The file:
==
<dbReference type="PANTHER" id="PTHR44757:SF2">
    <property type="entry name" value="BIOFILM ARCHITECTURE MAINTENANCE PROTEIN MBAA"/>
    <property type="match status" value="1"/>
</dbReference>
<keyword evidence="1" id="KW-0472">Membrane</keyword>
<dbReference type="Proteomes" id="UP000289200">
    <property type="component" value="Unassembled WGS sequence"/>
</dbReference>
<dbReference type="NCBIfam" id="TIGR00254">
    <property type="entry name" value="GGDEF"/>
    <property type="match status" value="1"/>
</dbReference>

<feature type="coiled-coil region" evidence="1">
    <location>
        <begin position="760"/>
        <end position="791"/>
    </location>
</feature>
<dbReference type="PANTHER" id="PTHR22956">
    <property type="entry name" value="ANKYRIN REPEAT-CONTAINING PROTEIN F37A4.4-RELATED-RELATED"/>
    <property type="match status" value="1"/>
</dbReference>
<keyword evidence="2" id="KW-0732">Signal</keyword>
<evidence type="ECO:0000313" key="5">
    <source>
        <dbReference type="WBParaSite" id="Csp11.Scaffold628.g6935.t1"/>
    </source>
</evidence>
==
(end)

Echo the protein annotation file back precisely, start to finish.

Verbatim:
<dbReference type="PANTHER" id="PTHR44757:SF2">
    <property type="entry name" value="BIOFILM ARCHITECTURE MAINTENANCE PROTEIN MBAA"/>
    <property type="match status" value="1"/>
</dbReference>
<keyword evidence="1" id="KW-0472">Membrane</keyword>
<dbReference type="Proteomes" id="UP000289200">
    <property type="component" value="Unassembled WGS sequence"/>
</dbReference>
<dbReference type="NCBIfam" id="TIGR00254">
    <property type="entry name" value="GGDEF"/>
    <property type="match status" value="1"/>
</dbReference>

<feature type="coiled-coil region" evidence="1">
    <location>
        <begin position="760"/>
        <end position="791"/>
    </location>
</feature>
<dbReference type="PANTHER" id="PTHR22956">
    <property type="entry name" value="ANKYRIN REPEAT-CONTAINING PROTEIN F37A4.4-RELATED-RELATED"/>
    <property type="match status" value="1"/>
</dbReference>
<keyword evidence="2" id="KW-0732">Signal</keyword>
<evidence type="ECO:0000313" key="5">
    <source>
        <dbReference type="WBParaSite" id="Csp11.Scaffold628.g6935.t1"/>
    </source>
</evidence>